The other thing I noticed was that the emergent Christian fellowship I was joined to were also experiencing similar growth pains of movement and barrier, centrality and definition. For it's seekers were dealing with questions of what a follower of Jesus might expect in a lifetime of familiar and unfamiliar experiences, resulting from deeply personal upheaval, unwanted and unsought. For I know of no one purposely seeking directional change in life without some sort of catalyst to get it all started. And for me it was the catalyst of being out of sync with the cultures around me - mine own, my friends, the church, and with society at large. It was more than simply living as a Christian with all its fundamental differences. No, this was something else completely different.

My earlier, evangelical-period of life, marked completion of academic training from a large, well-known university during the end of America's Vietnam War. A bloody war whose ravages laid everywhere about the campus and society - from the cruel sacrifices of America's sons and daughters, family and friends, to institutional breakdowns, civil race riots, rampant drugs, sit-ins, and "peace" rallies of despair, hate, and conflict. All of which had come to my "Berkley of the Midwest" making it a microcosm of the moiling turmoils and deep strife found within the nation at large as I walked everywhere upon its campus. And as I pursued my studies in science, mathematics, engineering, humanities, and language, the hot cauldrons of deconstruction boiled over into the hallowed halls of academia, its grand dorms, civic life, and all things in between. The academic setting I had imagined were in deep conflict with what was being  personally experienced, so that after three years of nearly daily turmoil my heart, mind, and soul, were no longer at peace. My grades were slipping and I could no longer concentrate on the reasons that brought me here. I had become weary of contending the daily battles of atheism in all its ragged forms of deep despair and angled bleakness. And all the while, was discovering in my Christian witness and sustaining fellowships a need for more formal biblical studies than I could discover on mine own. I wasn't sure how to discern the mind-and-mood altering affects of the epistemological deconstruction witnessed about me, so that after three long years of absorbing godlessness and despair, and nearing my final two semesters of study in advance mathematics, I applied to a small, fundamental/evangelical college much to my family's dismay. All their hopes and dreams vanished overnight for me with that application. And I suppose a little bit of myself had died as well.

Before all this, I was raised in an isolated farming region that quickly was losing its past 150 years of  pioneering history and becoming overrun with the spreading blight of urbanization. Many of the old timers I remembered seeing and visiting with were quickly passing away. And the mangled social  interconnectedness that a  once futile land brought to our farming communities was fast disappearing. From my perspective, farming families were uniquely bound to the land in very similar ways to that of the native American Indian we had displaced. With the exception that our spirituality was disconnected from it, though in another sense, it too grew from the land we loved and found rebirth. Without the land and its heritage we had no identity. And with it we had no income. So that from around the start of the 20th century farming families began to find work off the land wherever they could. And as they did, so also began the educational "uplift" of time honored stories, superstitions, legends and folklores (or, was it the cultural lost of the same that I was observing in my small childhood?) Whatever it was, I could sense even then the conflict between the clash of very old worlds lost upon the newer altars of enlightenment and revered modernism. And in this way, the pioneers of the old days, and the old ways, had grown in companionship to the native American Indians of old, who too had lost their ancient traditions, time-honored customs, and land-bound heritages. The tie that bound was one of deconstruction. Ever faithful. Ever present. Ever disruptive.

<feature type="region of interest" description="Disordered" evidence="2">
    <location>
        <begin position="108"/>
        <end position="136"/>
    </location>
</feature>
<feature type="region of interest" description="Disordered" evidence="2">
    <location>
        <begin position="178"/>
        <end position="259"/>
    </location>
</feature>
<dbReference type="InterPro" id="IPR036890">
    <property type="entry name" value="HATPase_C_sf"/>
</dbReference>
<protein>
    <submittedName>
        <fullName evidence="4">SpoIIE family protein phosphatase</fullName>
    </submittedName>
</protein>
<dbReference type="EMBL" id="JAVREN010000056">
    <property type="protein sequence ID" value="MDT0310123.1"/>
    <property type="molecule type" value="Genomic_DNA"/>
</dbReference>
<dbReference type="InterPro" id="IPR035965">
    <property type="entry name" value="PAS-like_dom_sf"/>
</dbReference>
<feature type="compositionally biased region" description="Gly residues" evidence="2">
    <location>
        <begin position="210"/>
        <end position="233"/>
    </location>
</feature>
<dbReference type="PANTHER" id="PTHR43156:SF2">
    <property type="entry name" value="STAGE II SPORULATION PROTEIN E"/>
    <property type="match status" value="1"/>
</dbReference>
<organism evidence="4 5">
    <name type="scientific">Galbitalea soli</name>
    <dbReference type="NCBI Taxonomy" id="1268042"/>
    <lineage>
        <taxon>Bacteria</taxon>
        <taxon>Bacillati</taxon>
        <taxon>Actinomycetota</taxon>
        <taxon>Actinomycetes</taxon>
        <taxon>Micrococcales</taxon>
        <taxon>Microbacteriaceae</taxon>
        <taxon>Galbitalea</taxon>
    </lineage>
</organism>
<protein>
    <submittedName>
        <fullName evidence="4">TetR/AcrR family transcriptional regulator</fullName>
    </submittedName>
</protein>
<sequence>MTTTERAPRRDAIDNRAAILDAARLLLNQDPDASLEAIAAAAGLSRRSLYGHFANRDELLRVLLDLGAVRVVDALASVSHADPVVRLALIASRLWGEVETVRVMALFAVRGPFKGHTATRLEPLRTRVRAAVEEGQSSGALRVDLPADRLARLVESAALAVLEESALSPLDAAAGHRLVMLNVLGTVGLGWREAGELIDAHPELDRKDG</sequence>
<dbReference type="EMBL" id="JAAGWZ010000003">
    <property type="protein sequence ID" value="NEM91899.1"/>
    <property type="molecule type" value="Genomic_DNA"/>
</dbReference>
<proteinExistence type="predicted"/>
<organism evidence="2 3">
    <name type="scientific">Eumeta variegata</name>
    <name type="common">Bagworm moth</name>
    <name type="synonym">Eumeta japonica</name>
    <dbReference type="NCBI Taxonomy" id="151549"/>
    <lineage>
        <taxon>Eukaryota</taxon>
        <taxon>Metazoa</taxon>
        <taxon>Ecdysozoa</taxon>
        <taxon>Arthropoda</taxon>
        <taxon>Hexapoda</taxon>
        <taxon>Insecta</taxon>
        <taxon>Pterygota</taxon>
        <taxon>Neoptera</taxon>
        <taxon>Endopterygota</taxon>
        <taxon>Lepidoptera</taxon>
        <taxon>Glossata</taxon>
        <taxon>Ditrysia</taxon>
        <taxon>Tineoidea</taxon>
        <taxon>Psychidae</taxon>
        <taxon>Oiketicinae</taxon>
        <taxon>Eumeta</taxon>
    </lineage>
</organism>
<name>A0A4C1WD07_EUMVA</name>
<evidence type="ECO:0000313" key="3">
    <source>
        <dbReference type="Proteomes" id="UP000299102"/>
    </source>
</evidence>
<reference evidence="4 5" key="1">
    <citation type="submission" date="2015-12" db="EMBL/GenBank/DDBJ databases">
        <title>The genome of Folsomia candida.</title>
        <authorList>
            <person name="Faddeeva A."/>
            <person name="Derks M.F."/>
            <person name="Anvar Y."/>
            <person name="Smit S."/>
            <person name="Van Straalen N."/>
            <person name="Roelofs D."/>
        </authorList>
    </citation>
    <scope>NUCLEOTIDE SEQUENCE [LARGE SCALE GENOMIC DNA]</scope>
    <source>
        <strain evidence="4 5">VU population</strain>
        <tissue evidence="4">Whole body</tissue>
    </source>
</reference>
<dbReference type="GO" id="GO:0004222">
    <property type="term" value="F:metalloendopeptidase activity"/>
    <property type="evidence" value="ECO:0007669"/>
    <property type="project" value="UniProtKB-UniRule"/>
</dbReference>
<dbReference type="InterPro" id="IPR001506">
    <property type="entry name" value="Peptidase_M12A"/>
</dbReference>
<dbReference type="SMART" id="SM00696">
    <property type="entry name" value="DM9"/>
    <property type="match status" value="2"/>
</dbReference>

In any event, as industry and urbanization spread, relatives and farming families began to leave the land of its heritage for the factory floors and business offices of the city. So that by the time I was raised, what then remained to me were the dusty shrouds of ancient artifacts hanging from the rafters of our failing, hand-hewn, post-and-beam, red-painted barns still seated upon their crumbling foundations. Or beheld in the rusted, empty stanchions of a dilapidated and crumbling milk house once vibrantly warm and alive with the life blood, and odorous manured stench, of fat dairy herds on a cold winter's morn. Closed in to the colours of the rising sun, and noisily ganged together eating underneath the stray coverlets of dimmed 40-watt light bulbs sparsely hung from the heavily strawed rafters seeping from double planked floor above. Or seen in the overworked and fallowing fields bounded by sagging barbed wire and disintegrating driftwood fencing. Once holding flowing fields of wheat and hay under a hot summer sun's risen heats, stained with the sweaty odors of working men dutifully labouring beside oiled remnants of mechanized machinery straining in the faraway turns and bends of distant fields, hearing the scrape of metal upon metal upon ungiving ground.